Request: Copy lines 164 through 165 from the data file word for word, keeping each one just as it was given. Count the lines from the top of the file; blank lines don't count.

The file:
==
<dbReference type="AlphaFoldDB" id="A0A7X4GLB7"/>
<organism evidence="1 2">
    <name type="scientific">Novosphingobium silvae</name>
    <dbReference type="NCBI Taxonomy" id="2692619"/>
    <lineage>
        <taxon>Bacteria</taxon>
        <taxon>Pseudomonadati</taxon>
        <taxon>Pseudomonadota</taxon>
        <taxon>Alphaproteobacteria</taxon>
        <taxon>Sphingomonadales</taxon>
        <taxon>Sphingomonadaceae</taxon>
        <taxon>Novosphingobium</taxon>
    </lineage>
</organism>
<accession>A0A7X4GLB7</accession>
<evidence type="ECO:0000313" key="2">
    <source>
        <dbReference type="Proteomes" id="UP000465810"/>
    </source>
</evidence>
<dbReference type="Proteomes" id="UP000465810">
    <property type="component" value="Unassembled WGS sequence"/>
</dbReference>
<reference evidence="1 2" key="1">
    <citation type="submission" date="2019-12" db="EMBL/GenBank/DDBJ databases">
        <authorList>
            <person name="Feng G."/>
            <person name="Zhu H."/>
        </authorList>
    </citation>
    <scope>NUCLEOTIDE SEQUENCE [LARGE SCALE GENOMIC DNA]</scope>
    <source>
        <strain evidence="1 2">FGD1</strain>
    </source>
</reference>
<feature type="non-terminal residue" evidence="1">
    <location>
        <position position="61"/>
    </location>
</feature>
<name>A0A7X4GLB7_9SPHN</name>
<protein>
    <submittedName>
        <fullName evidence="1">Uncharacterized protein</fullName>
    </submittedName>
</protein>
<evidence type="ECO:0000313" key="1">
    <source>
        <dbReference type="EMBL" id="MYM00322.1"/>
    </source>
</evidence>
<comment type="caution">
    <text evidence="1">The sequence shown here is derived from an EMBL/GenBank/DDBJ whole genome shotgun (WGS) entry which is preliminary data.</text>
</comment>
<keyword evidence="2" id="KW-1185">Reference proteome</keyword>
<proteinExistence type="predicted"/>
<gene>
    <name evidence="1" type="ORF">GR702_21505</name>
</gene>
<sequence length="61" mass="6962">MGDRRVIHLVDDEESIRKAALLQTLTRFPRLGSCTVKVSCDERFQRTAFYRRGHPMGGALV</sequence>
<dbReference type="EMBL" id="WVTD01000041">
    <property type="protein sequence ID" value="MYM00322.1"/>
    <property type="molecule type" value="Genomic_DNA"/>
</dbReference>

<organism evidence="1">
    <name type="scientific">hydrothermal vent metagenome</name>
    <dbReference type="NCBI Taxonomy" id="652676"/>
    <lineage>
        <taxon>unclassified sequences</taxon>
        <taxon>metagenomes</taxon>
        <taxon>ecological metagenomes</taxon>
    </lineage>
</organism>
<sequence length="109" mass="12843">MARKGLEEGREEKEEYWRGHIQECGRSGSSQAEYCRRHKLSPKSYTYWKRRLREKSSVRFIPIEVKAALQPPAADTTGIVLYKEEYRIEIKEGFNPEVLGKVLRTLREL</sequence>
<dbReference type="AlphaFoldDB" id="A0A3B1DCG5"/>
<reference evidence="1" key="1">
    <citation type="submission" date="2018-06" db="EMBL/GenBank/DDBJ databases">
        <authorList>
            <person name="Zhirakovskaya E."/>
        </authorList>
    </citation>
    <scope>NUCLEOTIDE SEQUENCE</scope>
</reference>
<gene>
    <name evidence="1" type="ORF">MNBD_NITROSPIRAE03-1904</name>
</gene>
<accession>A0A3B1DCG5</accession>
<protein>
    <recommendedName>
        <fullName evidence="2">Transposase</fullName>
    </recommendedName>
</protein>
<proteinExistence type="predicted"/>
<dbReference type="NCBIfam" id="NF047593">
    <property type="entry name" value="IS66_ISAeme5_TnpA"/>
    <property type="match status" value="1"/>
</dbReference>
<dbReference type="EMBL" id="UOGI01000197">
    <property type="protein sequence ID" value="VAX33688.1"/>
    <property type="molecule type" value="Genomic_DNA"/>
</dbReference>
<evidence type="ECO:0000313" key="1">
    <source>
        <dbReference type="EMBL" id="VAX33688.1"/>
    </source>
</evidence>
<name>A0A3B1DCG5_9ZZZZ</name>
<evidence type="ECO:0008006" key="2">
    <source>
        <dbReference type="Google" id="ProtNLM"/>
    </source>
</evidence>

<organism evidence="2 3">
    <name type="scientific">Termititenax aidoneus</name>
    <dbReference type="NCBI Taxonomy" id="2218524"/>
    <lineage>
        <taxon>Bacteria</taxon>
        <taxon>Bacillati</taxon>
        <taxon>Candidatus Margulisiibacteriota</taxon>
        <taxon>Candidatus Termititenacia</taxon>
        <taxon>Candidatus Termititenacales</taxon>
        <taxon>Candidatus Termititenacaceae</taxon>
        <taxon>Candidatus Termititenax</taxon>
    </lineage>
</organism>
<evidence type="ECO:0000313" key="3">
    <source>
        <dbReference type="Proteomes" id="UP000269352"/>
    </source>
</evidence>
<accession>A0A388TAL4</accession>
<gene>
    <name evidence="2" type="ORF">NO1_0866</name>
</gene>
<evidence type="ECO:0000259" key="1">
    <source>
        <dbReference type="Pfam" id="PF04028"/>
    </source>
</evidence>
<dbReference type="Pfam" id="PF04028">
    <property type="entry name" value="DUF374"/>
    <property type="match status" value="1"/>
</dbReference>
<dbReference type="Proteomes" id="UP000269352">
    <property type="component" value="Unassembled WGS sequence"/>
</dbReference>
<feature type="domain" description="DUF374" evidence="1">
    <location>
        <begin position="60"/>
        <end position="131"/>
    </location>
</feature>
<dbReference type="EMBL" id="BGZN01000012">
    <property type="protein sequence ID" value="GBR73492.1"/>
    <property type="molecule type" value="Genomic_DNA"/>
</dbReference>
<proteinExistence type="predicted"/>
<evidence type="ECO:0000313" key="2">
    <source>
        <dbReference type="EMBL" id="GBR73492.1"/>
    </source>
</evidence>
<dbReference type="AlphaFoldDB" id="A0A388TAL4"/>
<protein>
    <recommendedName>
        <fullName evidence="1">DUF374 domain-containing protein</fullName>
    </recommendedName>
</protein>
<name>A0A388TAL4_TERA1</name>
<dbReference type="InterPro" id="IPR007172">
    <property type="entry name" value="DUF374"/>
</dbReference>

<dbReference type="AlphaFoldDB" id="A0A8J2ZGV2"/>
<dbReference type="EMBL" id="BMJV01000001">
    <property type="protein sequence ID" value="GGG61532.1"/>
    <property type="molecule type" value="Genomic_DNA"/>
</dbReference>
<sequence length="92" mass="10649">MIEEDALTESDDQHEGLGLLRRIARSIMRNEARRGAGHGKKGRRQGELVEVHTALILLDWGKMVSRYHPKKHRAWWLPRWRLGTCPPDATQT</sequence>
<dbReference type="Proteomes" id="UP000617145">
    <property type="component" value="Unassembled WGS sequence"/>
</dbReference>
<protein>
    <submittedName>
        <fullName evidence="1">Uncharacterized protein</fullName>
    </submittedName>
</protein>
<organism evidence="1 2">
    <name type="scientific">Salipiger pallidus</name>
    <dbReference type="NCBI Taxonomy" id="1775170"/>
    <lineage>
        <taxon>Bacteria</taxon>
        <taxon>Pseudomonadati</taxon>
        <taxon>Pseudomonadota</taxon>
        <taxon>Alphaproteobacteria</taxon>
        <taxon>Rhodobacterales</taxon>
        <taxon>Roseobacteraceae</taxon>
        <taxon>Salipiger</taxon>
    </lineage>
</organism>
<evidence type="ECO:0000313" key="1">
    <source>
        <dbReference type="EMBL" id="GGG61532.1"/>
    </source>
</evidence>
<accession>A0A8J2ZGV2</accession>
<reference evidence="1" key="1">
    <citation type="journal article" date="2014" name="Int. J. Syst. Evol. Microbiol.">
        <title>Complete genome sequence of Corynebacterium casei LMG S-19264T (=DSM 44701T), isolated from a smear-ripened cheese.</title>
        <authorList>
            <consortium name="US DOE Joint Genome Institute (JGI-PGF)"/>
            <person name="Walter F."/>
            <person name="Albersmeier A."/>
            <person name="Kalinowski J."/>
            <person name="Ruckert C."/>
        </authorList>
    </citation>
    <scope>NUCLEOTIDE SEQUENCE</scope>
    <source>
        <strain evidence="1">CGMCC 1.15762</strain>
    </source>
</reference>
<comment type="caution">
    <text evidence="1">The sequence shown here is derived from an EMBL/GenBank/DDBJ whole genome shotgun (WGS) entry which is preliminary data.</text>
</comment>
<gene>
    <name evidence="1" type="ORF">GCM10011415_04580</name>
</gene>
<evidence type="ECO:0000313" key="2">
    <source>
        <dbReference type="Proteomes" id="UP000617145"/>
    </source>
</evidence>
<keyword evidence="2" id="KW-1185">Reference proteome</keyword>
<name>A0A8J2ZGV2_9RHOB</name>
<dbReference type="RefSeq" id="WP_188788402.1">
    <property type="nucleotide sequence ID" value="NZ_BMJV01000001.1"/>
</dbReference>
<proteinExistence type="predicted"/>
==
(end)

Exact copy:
<protein>
    <recommendedName>